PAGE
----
Ok, so I should have been more clear yesterday in responding to Yglesias’ article. Yglesias makes the case that a true meritocracy would lead to both large amounts of inequality and entrenched inequality. I think that a meritocracy does not necessarily lead to his first point (large amounts if inequality) and is, by definition, incompatible with entrenched inequality (inter-generational equality).
I think I was fairly clear in my argument that income in a meritocracy does not have to be proportional to ability, so long as relative income corresponds to relative ability–therefore, I believe a truly meritocratic society with a skewed distribution of ability could exist without large amounts of income inequality.
I was less clear in my argument that a meritocracy would not lead to entrenched inequality. In making that statement I made the (implausible) assumption that in a true meritocracy, children of wealthy parents have no inherent advantage. That is, in a true meritocracy (by definition) there would be no advantage bestowed upon children with the access and privilege that comes from wealthy parents. So, the wealth distribution of each successive generation ends up being a function of the talent and effort of each individual in that generation (rather than a function of the individual’s parental wealth).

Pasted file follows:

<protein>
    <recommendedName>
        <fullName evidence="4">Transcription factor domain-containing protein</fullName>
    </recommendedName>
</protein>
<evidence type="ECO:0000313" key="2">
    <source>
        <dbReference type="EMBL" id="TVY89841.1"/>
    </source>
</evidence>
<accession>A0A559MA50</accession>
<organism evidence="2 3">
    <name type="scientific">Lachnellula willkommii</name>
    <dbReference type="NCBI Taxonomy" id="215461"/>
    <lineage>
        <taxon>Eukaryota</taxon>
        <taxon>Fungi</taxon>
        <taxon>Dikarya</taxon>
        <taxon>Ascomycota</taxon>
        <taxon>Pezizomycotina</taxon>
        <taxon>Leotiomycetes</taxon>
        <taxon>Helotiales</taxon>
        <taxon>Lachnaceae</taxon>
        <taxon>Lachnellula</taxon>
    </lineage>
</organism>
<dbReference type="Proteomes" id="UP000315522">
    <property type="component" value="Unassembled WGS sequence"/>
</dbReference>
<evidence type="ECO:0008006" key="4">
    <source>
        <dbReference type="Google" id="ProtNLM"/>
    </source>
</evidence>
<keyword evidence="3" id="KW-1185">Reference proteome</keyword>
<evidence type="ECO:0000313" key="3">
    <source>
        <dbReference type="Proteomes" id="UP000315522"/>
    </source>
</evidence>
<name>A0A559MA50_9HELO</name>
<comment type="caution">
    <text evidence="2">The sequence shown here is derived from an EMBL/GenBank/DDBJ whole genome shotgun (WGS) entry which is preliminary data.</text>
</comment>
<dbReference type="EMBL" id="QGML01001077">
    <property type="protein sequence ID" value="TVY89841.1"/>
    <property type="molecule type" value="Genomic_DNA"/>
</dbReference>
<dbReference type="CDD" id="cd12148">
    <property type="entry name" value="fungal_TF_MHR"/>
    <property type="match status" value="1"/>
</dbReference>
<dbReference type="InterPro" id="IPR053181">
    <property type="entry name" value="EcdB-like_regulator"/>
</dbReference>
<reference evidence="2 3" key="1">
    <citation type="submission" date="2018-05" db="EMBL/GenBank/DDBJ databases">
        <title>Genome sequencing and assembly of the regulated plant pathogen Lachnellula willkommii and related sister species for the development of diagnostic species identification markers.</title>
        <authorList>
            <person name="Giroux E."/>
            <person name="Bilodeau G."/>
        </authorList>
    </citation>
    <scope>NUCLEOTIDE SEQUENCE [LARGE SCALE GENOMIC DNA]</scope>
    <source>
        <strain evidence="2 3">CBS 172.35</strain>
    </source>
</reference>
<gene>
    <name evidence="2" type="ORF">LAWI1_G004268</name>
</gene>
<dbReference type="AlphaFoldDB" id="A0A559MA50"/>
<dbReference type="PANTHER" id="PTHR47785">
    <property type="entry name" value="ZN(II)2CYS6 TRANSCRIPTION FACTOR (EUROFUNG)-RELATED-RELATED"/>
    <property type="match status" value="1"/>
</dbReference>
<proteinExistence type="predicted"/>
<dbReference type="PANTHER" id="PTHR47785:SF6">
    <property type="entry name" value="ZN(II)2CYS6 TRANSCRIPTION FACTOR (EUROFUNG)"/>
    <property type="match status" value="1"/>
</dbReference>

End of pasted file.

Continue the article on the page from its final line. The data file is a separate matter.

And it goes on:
Now, obviously this is an implausible situation–I can’t think of any set of policies that would entirely mitigate the advantage that children gain from parental wealth, which means that a true meritocracy might be unattainable. In reality, meritocracy in the US is a spectrum, and if American’s believe in equality of opportunity, we have an interest in pushing for policies that drive America closer to the meritocratic end of the spectrum. In general, these policies would probably tend to expand access to quality education programs, reduce the inter-generational transfer of wealth, and reduce income inequality.